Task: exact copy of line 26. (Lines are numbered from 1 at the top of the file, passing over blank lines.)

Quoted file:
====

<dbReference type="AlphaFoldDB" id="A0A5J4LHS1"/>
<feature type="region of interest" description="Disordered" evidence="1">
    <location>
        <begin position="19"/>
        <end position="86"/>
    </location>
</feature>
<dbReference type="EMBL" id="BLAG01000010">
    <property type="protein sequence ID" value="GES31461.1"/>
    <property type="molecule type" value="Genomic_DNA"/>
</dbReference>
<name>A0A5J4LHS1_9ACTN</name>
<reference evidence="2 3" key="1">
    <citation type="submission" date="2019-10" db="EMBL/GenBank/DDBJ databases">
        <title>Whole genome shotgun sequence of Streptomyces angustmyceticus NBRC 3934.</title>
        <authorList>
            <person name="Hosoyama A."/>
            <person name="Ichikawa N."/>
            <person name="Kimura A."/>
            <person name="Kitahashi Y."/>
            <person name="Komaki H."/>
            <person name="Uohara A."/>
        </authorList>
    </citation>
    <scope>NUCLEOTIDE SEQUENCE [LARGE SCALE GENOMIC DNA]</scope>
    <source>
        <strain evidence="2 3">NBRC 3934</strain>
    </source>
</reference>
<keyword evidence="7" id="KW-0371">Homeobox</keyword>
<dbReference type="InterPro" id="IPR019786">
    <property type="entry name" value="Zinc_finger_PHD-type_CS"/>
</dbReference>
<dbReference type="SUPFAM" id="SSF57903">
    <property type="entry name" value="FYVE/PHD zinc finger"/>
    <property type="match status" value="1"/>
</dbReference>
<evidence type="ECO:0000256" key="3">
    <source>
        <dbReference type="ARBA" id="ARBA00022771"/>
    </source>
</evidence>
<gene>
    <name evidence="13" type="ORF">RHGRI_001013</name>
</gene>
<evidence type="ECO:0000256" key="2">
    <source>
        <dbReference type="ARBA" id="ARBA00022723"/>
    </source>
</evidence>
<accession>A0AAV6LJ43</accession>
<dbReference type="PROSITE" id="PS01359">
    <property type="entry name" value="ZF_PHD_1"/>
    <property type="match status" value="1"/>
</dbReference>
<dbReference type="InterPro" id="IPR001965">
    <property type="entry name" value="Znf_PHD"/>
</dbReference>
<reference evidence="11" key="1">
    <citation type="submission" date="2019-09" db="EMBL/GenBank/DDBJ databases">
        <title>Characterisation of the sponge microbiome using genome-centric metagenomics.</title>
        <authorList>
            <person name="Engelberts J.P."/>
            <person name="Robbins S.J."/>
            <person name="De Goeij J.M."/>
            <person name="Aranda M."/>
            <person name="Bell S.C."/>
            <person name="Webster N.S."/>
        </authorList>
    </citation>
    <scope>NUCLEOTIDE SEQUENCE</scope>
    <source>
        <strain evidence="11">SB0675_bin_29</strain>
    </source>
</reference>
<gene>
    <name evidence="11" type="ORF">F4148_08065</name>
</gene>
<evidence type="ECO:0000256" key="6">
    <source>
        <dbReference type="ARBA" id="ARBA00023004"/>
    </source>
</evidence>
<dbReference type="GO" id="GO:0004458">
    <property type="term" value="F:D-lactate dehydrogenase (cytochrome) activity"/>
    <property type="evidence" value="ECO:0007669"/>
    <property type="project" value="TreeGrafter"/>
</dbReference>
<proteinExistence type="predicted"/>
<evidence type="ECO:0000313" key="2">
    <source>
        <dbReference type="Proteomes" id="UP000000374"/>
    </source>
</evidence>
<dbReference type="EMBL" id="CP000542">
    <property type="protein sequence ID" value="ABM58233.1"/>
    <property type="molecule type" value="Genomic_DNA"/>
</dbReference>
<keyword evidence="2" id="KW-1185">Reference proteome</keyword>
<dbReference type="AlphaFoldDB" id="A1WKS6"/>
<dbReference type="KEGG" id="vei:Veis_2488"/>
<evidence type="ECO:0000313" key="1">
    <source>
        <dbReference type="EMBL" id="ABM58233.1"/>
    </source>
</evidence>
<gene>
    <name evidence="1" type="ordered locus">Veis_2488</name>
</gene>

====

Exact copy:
    <source>